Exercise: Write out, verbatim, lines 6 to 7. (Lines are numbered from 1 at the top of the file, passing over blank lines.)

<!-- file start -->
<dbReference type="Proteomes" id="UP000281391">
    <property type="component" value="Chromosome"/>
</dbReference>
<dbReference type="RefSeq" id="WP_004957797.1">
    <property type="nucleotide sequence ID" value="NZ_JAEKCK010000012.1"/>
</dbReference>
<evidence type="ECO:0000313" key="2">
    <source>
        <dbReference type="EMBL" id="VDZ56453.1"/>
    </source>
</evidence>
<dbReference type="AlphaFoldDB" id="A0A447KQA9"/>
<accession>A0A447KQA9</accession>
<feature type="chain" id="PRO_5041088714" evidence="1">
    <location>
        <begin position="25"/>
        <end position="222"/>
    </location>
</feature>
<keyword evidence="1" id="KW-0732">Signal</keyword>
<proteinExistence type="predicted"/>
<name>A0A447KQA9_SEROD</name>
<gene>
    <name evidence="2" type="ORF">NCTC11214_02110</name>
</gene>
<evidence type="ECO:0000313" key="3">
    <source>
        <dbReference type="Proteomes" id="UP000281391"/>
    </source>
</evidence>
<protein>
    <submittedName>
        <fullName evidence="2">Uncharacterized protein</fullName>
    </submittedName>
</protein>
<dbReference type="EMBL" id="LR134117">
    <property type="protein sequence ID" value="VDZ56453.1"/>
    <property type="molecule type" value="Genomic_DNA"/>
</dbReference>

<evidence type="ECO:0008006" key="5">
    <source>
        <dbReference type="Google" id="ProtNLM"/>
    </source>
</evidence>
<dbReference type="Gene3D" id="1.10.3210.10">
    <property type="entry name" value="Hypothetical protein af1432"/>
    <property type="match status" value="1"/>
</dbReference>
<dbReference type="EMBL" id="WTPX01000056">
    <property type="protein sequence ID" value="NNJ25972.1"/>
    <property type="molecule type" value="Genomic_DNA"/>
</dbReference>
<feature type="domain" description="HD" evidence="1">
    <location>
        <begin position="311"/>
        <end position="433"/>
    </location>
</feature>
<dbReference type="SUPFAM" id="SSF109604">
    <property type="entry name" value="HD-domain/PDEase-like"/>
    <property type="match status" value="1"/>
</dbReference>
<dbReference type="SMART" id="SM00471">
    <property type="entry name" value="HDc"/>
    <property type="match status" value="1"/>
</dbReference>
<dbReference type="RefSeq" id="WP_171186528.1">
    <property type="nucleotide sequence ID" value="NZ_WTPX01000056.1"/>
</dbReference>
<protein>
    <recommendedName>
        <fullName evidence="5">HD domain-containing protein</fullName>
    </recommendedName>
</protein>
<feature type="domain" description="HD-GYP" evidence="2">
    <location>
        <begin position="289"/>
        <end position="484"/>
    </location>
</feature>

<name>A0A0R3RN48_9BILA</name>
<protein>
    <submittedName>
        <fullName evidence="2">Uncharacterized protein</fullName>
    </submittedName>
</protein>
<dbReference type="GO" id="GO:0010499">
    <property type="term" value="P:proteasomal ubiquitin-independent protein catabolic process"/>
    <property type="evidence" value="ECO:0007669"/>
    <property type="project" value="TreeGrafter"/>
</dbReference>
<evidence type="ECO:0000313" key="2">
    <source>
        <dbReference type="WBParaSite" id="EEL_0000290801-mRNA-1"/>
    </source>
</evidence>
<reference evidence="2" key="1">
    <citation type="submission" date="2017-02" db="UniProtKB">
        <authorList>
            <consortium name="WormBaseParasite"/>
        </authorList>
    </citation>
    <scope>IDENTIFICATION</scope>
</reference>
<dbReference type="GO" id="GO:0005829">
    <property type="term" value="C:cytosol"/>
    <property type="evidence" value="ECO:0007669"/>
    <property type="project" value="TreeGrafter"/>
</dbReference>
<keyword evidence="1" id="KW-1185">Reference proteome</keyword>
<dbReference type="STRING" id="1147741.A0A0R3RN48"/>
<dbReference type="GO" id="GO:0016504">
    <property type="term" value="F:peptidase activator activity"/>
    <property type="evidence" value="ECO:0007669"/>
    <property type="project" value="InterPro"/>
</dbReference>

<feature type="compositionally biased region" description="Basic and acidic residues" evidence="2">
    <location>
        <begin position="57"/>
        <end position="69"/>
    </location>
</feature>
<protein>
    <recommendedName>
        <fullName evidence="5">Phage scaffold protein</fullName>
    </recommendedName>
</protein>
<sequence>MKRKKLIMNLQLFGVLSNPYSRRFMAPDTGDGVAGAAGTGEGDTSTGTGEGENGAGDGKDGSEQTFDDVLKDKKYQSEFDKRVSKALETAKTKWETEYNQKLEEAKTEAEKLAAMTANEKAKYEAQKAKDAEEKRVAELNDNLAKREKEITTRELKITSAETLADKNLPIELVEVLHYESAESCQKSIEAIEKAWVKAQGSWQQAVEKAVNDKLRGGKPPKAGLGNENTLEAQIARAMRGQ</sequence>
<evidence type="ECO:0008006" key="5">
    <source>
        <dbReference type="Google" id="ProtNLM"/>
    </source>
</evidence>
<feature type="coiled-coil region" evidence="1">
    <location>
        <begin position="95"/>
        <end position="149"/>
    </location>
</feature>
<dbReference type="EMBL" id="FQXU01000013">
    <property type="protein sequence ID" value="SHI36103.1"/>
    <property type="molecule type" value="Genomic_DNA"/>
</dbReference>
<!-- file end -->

</dbReference>
<evidence type="ECO:0000313" key="2">